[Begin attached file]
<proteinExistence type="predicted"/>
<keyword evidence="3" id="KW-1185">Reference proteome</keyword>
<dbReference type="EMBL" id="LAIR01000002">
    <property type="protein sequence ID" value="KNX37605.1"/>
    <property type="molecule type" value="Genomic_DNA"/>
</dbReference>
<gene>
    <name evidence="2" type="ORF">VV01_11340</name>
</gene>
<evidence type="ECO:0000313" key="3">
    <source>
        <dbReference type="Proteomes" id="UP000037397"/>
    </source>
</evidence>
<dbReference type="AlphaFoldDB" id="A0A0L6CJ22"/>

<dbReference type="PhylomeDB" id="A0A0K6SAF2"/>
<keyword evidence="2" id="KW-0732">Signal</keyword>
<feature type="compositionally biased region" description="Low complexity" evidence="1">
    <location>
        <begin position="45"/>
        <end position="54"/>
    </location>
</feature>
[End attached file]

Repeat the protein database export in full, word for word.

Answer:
<proteinExistence type="predicted"/>
<keyword evidence="3" id="KW-1185">Reference proteome</keyword>
<dbReference type="EMBL" id="LAIR01000002">
    <property type="protein sequence ID" value="KNX37605.1"/>
    <property type="molecule type" value="Genomic_DNA"/>
</dbReference>
<gene>
    <name evidence="2" type="ORF">VV01_11340</name>
</gene>
<evidence type="ECO:0000313" key="3">
    <source>
        <dbReference type="Proteomes" id="UP000037397"/>
    </source>
</evidence>
<dbReference type="AlphaFoldDB" id="A0A0L6CJ22"/>

<dbReference type="PhylomeDB" id="A0A0K6SAF2"/>
<keyword evidence="2" id="KW-0732">Signal</keyword>
<feature type="compositionally biased region" description="Low complexity" evidence="1">
    <location>
        <begin position="45"/>
        <end position="54"/>
    </location>
</feature>